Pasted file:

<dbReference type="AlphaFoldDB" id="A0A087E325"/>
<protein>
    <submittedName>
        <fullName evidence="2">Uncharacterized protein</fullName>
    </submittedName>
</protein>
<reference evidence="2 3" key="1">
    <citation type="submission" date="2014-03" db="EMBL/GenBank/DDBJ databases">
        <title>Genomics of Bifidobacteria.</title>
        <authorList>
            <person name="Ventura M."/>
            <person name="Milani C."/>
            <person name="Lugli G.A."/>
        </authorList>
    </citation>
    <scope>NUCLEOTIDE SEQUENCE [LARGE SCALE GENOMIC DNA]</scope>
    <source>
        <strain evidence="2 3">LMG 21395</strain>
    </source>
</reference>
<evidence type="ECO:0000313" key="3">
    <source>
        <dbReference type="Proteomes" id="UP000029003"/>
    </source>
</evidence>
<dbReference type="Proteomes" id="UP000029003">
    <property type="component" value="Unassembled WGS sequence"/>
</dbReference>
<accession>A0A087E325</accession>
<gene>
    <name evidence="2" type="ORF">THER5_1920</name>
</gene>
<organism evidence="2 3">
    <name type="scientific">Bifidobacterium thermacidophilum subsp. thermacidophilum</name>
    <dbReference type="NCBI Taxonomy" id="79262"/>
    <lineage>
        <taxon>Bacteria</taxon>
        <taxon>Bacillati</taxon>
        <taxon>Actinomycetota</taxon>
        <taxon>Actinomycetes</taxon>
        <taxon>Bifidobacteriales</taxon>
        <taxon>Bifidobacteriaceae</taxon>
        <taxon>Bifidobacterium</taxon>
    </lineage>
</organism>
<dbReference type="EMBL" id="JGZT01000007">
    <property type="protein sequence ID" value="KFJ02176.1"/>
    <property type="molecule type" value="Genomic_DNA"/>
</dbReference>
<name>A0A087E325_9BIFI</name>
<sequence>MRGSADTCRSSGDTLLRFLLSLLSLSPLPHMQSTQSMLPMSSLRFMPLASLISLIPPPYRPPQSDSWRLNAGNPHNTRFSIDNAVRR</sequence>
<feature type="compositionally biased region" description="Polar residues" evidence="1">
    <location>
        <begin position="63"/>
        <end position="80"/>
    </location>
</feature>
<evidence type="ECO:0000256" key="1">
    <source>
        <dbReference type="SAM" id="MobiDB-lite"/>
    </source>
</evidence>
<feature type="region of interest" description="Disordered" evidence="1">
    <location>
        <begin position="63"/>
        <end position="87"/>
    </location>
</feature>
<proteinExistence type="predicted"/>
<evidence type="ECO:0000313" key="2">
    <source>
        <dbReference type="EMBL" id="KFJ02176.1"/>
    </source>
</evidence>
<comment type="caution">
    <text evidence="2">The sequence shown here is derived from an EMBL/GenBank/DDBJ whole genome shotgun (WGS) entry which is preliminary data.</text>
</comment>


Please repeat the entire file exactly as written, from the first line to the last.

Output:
<dbReference type="AlphaFoldDB" id="A0A087E325"/>
<protein>
    <submittedName>
        <fullName evidence="2">Uncharacterized protein</fullName>
    </submittedName>
</protein>
<reference evidence="2 3" key="1">
    <citation type="submission" date="2014-03" db="EMBL/GenBank/DDBJ databases">
        <title>Genomics of Bifidobacteria.</title>
        <authorList>
            <person name="Ventura M."/>
            <person name="Milani C."/>
            <person name="Lugli G.A."/>
        </authorList>
    </citation>
    <scope>NUCLEOTIDE SEQUENCE [LARGE SCALE GENOMIC DNA]</scope>
    <source>
        <strain evidence="2 3">LMG 21395</strain>
    </source>
</reference>
<evidence type="ECO:0000313" key="3">
    <source>
        <dbReference type="Proteomes" id="UP000029003"/>
    </source>
</evidence>
<dbReference type="Proteomes" id="UP000029003">
    <property type="component" value="Unassembled WGS sequence"/>
</dbReference>
<accession>A0A087E325</accession>
<gene>
    <name evidence="2" type="ORF">THER5_1920</name>
</gene>
<organism evidence="2 3">
    <name type="scientific">Bifidobacterium thermacidophilum subsp. thermacidophilum</name>
    <dbReference type="NCBI Taxonomy" id="79262"/>
    <lineage>
        <taxon>Bacteria</taxon>
        <taxon>Bacillati</taxon>
        <taxon>Actinomycetota</taxon>
        <taxon>Actinomycetes</taxon>
        <taxon>Bifidobacteriales</taxon>
        <taxon>Bifidobacteriaceae</taxon>
        <taxon>Bifidobacterium</taxon>
    </lineage>
</organism>
<dbReference type="EMBL" id="JGZT01000007">
    <property type="protein sequence ID" value="KFJ02176.1"/>
    <property type="molecule type" value="Genomic_DNA"/>
</dbReference>
<name>A0A087E325_9BIFI</name>
<sequence>MRGSADTCRSSGDTLLRFLLSLLSLSPLPHMQSTQSMLPMSSLRFMPLASLISLIPPPYRPPQSDSWRLNAGNPHNTRFSIDNAVRR</sequence>
<feature type="compositionally biased region" description="Polar residues" evidence="1">
    <location>
        <begin position="63"/>
        <end position="80"/>
    </location>
</feature>
<evidence type="ECO:0000256" key="1">
    <source>
        <dbReference type="SAM" id="MobiDB-lite"/>
    </source>
</evidence>
<feature type="region of interest" description="Disordered" evidence="1">
    <location>
        <begin position="63"/>
        <end position="87"/>
    </location>
</feature>
<proteinExistence type="predicted"/>
<evidence type="ECO:0000313" key="2">
    <source>
        <dbReference type="EMBL" id="KFJ02176.1"/>
    </source>
</evidence>
<comment type="caution">
    <text evidence="2">The sequence shown here is derived from an EMBL/GenBank/DDBJ whole genome shotgun (WGS) entry which is preliminary data.</text>
</comment>